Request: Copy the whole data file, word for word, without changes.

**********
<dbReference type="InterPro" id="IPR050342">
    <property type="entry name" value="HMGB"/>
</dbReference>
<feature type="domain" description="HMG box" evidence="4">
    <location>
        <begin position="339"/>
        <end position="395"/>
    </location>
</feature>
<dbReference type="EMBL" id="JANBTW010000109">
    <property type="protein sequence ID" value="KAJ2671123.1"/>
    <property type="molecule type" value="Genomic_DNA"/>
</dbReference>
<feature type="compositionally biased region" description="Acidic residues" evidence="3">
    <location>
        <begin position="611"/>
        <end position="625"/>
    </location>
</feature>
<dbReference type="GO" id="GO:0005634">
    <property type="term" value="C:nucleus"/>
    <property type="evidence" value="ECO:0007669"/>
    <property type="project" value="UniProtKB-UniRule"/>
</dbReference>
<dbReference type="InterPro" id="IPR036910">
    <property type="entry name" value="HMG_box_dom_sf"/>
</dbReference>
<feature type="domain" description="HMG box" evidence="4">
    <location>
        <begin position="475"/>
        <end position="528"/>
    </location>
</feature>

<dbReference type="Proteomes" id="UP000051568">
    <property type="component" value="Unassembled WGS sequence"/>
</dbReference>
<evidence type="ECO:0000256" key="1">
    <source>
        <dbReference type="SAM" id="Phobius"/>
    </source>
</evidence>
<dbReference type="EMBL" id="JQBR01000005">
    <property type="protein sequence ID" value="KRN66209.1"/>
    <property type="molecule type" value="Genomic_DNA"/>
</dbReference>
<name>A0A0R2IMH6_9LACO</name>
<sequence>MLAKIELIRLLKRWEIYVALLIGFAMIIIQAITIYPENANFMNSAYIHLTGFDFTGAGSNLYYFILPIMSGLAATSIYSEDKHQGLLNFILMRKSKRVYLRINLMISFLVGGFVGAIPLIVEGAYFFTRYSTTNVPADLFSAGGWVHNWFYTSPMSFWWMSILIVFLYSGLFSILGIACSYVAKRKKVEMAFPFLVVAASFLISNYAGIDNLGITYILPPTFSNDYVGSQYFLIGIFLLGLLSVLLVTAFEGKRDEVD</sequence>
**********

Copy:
<dbReference type="InterPro" id="IPR050342">
    <property type="entry name" value="HMGB"/>
</dbReference>
<feature type="domain" description="HMG box" evidence="4">
    <location>
        <begin position="339"/>
        <end position="395"/>
    </location>
</feature>
<dbReference type="EMBL" id="JANBTW010000109">
    <property type="protein sequence ID" value="KAJ2671123.1"/>
    <property type="molecule type" value="Genomic_DNA"/>
</dbReference>
<feature type="compositionally biased region" description="Acidic residues" evidence="3">
    <location>
        <begin position="611"/>
        <end position="625"/>
    </location>
</feature>
<dbReference type="GO" id="GO:0005634">
    <property type="term" value="C:nucleus"/>
    <property type="evidence" value="ECO:0007669"/>
    <property type="project" value="UniProtKB-UniRule"/>
</dbReference>
<dbReference type="InterPro" id="IPR036910">
    <property type="entry name" value="HMG_box_dom_sf"/>
</dbReference>
<feature type="domain" description="HMG box" evidence="4">
    <location>
        <begin position="475"/>
        <end position="528"/>
    </location>
</feature>

<dbReference type="Proteomes" id="UP000051568">
    <property type="component" value="Unassembled WGS sequence"/>
</dbReference>
<evidence type="ECO:0000256" key="1">
    <source>
        <dbReference type="SAM" id="Phobius"/>
    </source>
</evidence>
<dbReference type="EMBL" id="JQBR01000005">
    <property type="protein sequence ID" value="KRN66209.1"/>
    <property type="molecule type" value="Genomic_DNA"/>
</dbReference>
<name>A0A0R2IMH6_9LACO</name>
<sequence>MLAKIELIRLLKRWEIYVALLIGFAMIIIQAITIYPENANFMNSAYIHLTGFDFTGAGSNLYYFILPIMSGLAATSIYSEDKHQGLLNFILMRKSKRVYLRINLMISFLVGGFVGAIPLIVEGAYFFTRYSTTNVPADLFSAGGWVHNWFYTSPMSFWWMSILIVFLYSGLFSILGIACSYVAKRKKVEMAFPFLVVAASFLISNYAGIDNLGITYILPPTFSNDYVGSQYFLIGIFLLGLLSVLLVTAFEGKRDEVD</sequence>